Creating A Peaceful Home

To change a habit with my wife and kids, I need to change that habit with everyone.

For example, to break a habit of snapping at other people, I need to remove that response from every single aspect of my life. That’s quite challenging!

If you’re a “yeller” then you won’t stop yelling at your kids until you manage to stop yelling at everyone. Also, many of us are yelling at people that can’t, or don’t, defend themselves. To break the cycle of yelling, it helps to drill down to the true source of our anger (often the past or ourselves).

Sometimes I can’t find the source of the yelling, and have to live with it. Here’s an example from last month. I don’t yell at anyone but, for much of March, there was a voice yelling in my head, mainly at my spirited daughter. I’ve managed to train myself not to express what’s going on in my head so there were times when a silent scream would be triggered each time I saw my little girl. Some of the things I “said” in my head were not very nice!

Having one of my kids act as a stress trigger is a tough situation, as I can’t use my typical strategy of avoidance! I’ve been trying to relax my mind by focusing on the temporary nature of the noise I experience with her. Knowing that there is an ending to every interaction helped calm me down.

I looked deeply and realized that being upset with my daughter had become a habit that was independent of her behavior – even when she was great, the internal battle raged in my mind. There were situations where I wanted her to misbehave to give me an opening to vent. It’s a very good thing that the habits of non-violence and harmony pre-date fatherhood! In the end, I removed myself for a few days, to travel to India for a wedding, and that emptied my mind of the noise.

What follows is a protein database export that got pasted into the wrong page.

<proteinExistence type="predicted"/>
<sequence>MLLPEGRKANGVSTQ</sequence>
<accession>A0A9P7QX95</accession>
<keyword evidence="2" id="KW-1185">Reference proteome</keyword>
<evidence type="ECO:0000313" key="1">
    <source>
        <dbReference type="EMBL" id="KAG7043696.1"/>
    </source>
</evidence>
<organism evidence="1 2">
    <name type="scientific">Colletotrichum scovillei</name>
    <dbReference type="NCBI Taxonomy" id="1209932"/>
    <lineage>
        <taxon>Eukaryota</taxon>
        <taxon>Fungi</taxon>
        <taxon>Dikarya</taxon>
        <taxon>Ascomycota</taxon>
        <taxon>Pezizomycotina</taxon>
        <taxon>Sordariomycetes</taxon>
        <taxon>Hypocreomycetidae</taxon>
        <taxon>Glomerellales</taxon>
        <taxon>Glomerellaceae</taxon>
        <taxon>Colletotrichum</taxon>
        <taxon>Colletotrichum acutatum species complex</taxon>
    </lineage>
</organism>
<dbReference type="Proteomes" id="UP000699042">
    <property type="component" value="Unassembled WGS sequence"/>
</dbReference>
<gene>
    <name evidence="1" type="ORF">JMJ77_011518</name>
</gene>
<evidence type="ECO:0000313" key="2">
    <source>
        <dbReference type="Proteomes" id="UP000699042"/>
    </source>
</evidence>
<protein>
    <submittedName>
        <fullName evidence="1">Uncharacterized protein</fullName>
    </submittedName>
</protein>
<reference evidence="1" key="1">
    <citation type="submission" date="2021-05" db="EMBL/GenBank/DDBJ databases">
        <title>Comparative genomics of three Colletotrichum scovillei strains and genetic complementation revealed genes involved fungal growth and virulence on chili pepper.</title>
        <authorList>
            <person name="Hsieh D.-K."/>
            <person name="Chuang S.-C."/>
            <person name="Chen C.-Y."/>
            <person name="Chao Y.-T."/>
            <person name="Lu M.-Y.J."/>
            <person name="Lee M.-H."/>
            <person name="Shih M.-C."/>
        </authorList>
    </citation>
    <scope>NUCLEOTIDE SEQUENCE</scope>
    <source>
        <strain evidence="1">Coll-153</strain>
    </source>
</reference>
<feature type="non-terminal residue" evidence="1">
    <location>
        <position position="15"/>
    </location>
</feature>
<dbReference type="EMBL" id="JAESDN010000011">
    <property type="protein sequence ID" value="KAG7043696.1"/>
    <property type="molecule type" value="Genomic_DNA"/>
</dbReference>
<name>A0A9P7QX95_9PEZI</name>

Coming back to my original goal to speak kindly to my spouse and kids – we need to cultivate kindness with all our interactions. “Kindness to all” being the requirement to deliver “thoughtful speech” to our wives and kids. As I mentioned above, I can train myself to appear calm when there is a storm raging in my mind! It’s not a requirement to be peaceful inside to have a peaceful home (but I’m sure it helps).

I’ll share an idea from Gordon Livingston. Focus on treating people that can’t defend themselves better, for example service people. From that habit, extend towards treating everyone better. Under stress, nobody is good at remembering to treat one category of people better than another.

These habits are also a great way to lower blood pressure without the use of medication. I can see how internalized rage would be bad for one’s health.

When I find myself falling short, I remember that I can’t correct the person I was, but I can correct the person I am. My short comings become inspiration to keep trying for incremental progress.